Katzmeow, right along with Hemmer, is tremendously grateful to Camel City Playhouse and how the theater has allowed, welcomed, and affirmed the diversity in her team, along with being very open to learning about the art of burlesque. When her company is not bringing down the house at the theater, Camel City Burlesque/Haus d’Katzmeow takes up different performance opportunities such as corporate events, where an employer hires artists to produce specific types of shows. One of these events is scheduled at Kernersville’s Breathe Cocktail Lounge, located at 221 N. Main St., on Saturday, February 18. 

The owner of the cocktail lounge, Christine Federico, and Katzmeow have known each other for more than 20 years, and Federico has continuously tried to push Kernersville to be open about seeing new things. At one point, she brought a drag show to the small town and unfortunately received some pushback. However, she persists and continues to bring back Camel City Burlesque/Haus d’Katzmeow to the space, amazing audience after audience who get to experience the performers coming down from the cocktail lounge’s small stage. 

Breathe Cocktail Lounge is known for having established themes throughout the seasons and the Camel City Burlesque/Haus d’Katzmeow performance on Saturday, February 18 is designed with the lounge’s current Dreaming in Paris theme.


“Our crowds are very, very respectful,” adds Katzmeow on performing at the cocktail lounge. “It’s because they are told from the beginning to respect and consent.” As opposed to working in the playhouse where the theater provides absolute creative freedom to the collective, preparing corporate performances for businesses like the cocktail lounge challenges the burlesque company differently, requiring it to abide by the business’s specific performance requests.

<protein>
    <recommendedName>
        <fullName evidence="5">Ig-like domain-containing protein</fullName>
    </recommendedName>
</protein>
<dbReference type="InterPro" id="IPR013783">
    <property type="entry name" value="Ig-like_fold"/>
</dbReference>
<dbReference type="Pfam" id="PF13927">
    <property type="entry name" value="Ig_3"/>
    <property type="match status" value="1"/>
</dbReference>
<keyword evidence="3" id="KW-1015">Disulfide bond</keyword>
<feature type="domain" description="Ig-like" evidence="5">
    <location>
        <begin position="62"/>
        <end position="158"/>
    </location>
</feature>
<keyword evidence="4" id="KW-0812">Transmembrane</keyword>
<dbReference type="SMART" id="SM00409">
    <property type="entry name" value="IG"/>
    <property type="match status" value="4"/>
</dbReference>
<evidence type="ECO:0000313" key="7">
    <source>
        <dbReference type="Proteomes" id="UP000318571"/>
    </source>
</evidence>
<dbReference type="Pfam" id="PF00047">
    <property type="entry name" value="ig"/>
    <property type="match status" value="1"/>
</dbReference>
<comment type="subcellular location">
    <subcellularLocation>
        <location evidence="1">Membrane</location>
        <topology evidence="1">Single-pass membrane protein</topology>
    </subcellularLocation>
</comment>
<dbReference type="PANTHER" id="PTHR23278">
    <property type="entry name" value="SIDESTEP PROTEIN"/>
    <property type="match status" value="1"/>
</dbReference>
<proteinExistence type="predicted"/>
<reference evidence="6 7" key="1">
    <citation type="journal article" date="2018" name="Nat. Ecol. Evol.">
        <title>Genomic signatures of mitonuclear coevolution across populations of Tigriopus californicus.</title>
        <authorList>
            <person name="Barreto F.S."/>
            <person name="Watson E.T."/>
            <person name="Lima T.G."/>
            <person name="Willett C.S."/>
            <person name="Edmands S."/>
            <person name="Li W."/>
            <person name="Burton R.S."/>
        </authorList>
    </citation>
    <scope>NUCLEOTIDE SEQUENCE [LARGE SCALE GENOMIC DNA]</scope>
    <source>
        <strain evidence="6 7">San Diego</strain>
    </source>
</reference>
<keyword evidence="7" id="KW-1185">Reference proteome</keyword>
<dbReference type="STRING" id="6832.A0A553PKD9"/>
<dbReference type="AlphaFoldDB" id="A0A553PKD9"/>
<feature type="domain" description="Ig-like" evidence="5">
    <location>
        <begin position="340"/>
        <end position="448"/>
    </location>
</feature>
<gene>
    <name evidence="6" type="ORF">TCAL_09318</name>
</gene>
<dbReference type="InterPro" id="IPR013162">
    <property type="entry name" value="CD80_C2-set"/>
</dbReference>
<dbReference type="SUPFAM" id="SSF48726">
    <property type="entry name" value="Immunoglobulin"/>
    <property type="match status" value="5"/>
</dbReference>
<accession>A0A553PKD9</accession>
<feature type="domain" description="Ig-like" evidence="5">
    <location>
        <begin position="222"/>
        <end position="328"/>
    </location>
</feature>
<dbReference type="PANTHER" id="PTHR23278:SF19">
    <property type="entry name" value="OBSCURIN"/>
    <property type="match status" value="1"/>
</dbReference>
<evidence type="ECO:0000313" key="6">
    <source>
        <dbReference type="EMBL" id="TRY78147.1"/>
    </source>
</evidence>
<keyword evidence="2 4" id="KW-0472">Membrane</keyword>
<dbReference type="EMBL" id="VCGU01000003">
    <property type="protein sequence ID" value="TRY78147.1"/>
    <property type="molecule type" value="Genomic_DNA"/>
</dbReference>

SophieBot5000, also known as “The Transexual Temptress” began her performance career in drag more than a decade ago. As she developed as a performer and got more work done, she had more to showcase and eventually was invited to perform at the Wiggle Room with Katzmeow. Having performed in drag for so long, SophieBot5000 assumed burlesque would be the same as drag, and while it’s similar in ways, it is also different in others. 

“To this day, one of my favorite things to do now is share a dressing room with like eight other strippers,” she said. “It’s the way that we talk to each other, and the way that we talk about our bodies, its equal parts, objective, subjective, supportive, complicated, controversial.”


The performance scheduled at the playhouse this Saturday is almost sold out, but there are more upcoming performances booked throughout the year, including one scheduled on the same weekend as the Pride Winston-Salem Festival. 

“We’re trying to make it a safe home for everyone, we are heavily into women’s empowerment and the beauty of all body types, all races, every ethnicity,” said Cohen. “Everyone is beautiful, and if you don’t show that on stage, what are we trying to do?” 

In addition to general seating, Saturday night’s performance also includes special seating and a few VIP tables that will provide champagne, goodies, and treats.   

“Crazy Lil’ Thing Called Love” invites us not only to celebrate love itself but the love we have for so many of life’s delights such as food, dancing, martinis, and more. 

“The one thing that I want people to do when they come to the show is not only to look at it and be entertained by the amazing dancing, by the beautiful costumes, and by our super hot performers; but to also let yourself be provoked, in a way that burlesque is supposed to provoke you,” said SophieBot5000. “Let it be something a little bit sexy, a little bit dirty, a little bit naughty that you do for yourself.”  

For more information on a “Crazy Lil’ Thing Called Love” at the Camel City Playhouse, visit For more information on Camel City Burlesque/Haus d’Katzmeow’s performance at Breathe Cocktail Lounge, visit 


DALIA RAZO is a bilingual journalist, fine arts educator, and doctoral student at UNCG.